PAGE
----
Why Athletics Tanzania deserves support
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ATHLETICS Tanzania (AT) finally appears to be succeeding in returning Tanzania to its past glorious days of Filbert Bayi, Suleiman Nyambui, Clavar Kamanya, Gidamas Shahanga and TPDF Colonel (rtd) Juma Ikangaa.

One of the main reasons for this exciting, sporting development is that unlike the Tanzania Football Federation (TFF), AT have tried, albeit in small doses, to go back to past, but scientifically proven methods of harnessing athletic talents.

One of the things that forced me to say what I have just said is the growing enthusiasm for training I’m seeing around, enthusiasm from very young men and women, who want to use athletics in turning around their lives.

For instance, during a recent Junior Commonwealth Athletics Championship in Bahamas, a Tanzanian youth returned home with a bronze medal. Now if you asked me for an opinion, this is certainly not a bad start.

With time, that bronze medal would be turned into gold when the young man steps up to join adults.

And yesterday, another contingent of Tanzanian athletics team that had just had an audience, on the previous day, with the minister responsible for, among other things, sport, Dr Harrison Mwakyembe, flew out of Dar es Salaam for the British capital, London, for the World Athletics Championship.

The contingent which included marathon star, Felix Alphonce Simbu, had massive doses of pep talk from Mwakyembe after he had presented them with the Tanzania national flag.

Minister Mwakyembe, who is himself a sports enthusiast, told the young men and women that involvement in competitive sports was a golden key which could open for them important doors to many opportunities that included exposure.

AT are succeeding because they have taken the sport to schools, a region where athletic talent is dormant. Their main objective is to harness the youthful talent into global athletic beaters, and because they have started on the youth when they are still in their tender age, it would not be difficult to mold them.

That soccer talent in Tanzania is in galore is not and has never been in dispute. But as we all know, talent is meaningless if it is not harnessed, and the absence of people who can harness soccer talent is what has led to where Tanzania is at present, a failure in soccer.

In fact, this is what I have endlessly been writing on since I started my sports columns. I have been appealing to outgoing crop of TFF leaders since they first took office, after the departure of former distinguished international and Engineer, Leodegar Tenga.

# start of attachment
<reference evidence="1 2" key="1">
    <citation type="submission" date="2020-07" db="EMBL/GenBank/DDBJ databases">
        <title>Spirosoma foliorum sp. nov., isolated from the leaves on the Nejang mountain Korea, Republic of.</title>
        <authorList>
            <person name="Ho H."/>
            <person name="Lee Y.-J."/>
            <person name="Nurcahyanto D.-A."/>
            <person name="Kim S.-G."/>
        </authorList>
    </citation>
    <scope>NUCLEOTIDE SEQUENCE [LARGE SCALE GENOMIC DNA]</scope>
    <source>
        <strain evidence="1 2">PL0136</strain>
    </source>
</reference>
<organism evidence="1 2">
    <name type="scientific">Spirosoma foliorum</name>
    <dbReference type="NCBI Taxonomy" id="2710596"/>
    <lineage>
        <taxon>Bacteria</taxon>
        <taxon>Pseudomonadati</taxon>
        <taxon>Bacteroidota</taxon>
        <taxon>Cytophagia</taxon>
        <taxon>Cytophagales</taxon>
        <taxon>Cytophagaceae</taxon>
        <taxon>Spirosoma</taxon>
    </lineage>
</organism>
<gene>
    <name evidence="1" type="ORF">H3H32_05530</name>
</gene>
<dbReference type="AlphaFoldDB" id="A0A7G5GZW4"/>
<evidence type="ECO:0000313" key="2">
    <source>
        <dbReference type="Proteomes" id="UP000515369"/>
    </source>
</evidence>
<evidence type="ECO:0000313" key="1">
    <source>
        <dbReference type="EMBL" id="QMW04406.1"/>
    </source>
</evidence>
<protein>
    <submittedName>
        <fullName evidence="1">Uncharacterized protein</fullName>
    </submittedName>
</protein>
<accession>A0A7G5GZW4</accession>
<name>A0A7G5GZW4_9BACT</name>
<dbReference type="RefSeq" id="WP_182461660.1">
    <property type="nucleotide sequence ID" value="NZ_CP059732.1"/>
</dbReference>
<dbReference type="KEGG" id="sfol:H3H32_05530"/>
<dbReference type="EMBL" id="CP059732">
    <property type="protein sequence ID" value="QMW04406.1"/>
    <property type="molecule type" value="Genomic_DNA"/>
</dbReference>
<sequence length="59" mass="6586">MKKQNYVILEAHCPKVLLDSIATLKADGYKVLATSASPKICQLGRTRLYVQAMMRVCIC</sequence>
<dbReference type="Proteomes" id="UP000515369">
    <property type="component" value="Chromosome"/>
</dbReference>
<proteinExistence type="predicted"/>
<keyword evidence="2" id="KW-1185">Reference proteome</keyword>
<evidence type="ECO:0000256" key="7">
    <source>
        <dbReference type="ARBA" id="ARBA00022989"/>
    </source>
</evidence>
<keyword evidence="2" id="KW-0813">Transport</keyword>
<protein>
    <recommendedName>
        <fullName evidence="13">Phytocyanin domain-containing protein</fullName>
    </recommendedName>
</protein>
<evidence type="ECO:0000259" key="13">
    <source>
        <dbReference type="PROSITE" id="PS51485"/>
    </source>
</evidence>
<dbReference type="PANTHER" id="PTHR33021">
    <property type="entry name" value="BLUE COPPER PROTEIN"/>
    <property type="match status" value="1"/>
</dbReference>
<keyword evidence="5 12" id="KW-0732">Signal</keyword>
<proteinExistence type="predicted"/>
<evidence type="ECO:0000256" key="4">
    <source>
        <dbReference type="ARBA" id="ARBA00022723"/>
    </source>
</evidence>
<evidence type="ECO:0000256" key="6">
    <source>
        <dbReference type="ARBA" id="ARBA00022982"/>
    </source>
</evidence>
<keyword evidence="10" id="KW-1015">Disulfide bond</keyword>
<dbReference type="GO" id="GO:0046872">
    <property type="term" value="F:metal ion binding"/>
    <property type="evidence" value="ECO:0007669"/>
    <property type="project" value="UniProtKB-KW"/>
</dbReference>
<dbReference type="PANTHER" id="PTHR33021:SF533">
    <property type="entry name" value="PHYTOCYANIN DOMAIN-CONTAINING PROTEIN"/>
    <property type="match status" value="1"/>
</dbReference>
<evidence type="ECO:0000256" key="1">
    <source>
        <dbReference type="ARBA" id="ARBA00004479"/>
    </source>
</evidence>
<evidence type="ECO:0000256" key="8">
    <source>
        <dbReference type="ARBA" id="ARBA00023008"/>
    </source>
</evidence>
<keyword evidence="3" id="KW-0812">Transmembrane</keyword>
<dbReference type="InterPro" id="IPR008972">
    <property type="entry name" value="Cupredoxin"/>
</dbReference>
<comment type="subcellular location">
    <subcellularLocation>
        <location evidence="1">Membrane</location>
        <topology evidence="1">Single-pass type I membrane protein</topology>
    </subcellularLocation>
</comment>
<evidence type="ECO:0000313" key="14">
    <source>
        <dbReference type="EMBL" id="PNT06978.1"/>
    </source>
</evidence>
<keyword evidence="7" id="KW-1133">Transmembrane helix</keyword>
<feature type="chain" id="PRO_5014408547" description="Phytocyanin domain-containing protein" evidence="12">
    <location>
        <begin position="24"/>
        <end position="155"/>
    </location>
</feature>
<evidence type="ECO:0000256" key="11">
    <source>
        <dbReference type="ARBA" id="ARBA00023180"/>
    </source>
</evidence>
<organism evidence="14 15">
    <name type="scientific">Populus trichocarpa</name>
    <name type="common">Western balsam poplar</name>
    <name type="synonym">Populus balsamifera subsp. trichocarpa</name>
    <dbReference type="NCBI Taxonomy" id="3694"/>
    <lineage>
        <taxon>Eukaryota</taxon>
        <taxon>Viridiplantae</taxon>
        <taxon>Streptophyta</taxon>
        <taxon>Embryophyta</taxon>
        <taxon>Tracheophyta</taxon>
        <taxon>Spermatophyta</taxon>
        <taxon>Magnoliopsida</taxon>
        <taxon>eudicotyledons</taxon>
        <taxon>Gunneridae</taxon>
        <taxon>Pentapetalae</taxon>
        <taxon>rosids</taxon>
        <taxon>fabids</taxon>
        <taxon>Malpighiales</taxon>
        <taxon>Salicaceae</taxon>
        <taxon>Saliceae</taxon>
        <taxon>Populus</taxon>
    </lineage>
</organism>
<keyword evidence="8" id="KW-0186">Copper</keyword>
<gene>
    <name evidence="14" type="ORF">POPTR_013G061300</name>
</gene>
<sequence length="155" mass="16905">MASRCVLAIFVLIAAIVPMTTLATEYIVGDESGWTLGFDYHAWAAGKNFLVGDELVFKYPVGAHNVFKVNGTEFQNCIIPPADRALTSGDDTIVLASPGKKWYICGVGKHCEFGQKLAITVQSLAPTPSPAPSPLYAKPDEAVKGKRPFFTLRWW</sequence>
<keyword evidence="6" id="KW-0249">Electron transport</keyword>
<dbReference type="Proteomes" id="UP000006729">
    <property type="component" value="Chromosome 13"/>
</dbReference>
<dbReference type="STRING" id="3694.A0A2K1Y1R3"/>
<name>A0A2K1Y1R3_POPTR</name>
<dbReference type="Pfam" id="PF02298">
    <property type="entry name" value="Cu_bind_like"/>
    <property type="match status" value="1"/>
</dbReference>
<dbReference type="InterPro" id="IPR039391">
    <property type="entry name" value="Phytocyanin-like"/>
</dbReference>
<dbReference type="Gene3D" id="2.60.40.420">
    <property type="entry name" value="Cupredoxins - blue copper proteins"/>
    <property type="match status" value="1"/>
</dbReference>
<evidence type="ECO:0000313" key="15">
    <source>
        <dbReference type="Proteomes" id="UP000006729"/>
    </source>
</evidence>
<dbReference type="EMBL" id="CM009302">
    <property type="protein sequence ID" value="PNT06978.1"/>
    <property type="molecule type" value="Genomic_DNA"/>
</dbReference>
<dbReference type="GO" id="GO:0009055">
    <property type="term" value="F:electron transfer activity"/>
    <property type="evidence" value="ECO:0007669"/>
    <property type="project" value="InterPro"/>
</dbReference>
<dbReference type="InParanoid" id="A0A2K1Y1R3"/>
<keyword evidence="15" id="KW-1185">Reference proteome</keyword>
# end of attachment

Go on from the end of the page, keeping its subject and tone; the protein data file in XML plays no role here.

Week in, week out, I appealed to them to make mandatory for all clubs in the Vodacom Premier League to establish their own soccer academies.

Unfortunately my calls fell on the proverbial deaf ears, and our clubs continued to do what they believed to be the best way of building their teams, buying people they were convinced were good, soccer players.

And the result is what we have all witnessed, year in, year out, successive defeats. Of course, over the years we have had plenty of VPL champions in a league which we claim to be the best in the region.

But as we all know, these champions of ours have failed to reach even the quarterfinal of their respective continental clubs tournaments, again, year in, year out, in the last five years! Because our clubs are weak, as reflected by their poor record in continental clubs championships, we have as a result also had a very, poor national soccer team.

Yet we cannot blame these hapless players. After all, we selected them. They did not select themselves into the team. But had we listened to the voice of reason over the need to get into serious soccer academy business, we would have by now had a good team.

What has over the years disturbed me is the fact that we have behaved as if we were completely unaware of benefits that could be earned from such a programme. Yet this is perhaps the first country in Africa to have tested the fruits of soccer academy when Young Africans brought a Romanian coach, Professor Victor Stanculescus, in 1970.

The Romanian coach was told, in no uncertain terms, by Young Africans leadership to train the first team that had been taking part in the country’s premier league. But after a few weeks, the Romanian plucked courage and told his employers that the team they had was made up of old players and it would not take them far.

But the Young Africans leadership were adamant. They told the Romanian that was the team he had been brought to train. It was then that the Romanian coach hit a novel idea.

He decided to train, wholeheartedly, the team he had been given from 4pm onwards. However, from 1pm to 3pm, he concentrated on children whose age ranged between 12 and 14.

And within the first three years, Professor Victor, had produced a better team than the team he had been given. Of course, as they say, the rest is history. But the team that had been trained by the Romanian from tender age would dominate the Tanzanian soccer scene for two decades.

Had we had soccer leaders with the right mental attitude during the time, then this country could have long won the Fifa World Cup not to talk of the Africa Cup of Nations (AFCON).

Therefore our problems have nothing to do with whether or not we have degrees or have played soccer up to international level. It has more to do with our attitudes. We have wrong attitudes.

Perhaps we now need to get into the new, TFF leadership former internationals. Yes, let us give them a chance instead of wasting time crying over Zanzibar expulsion from CAF.

What did we expect? CAF finally reminded us that we are a United Republic. One country and One Nation. They read the URT Constitution and got the answer in black and white. Cheers.

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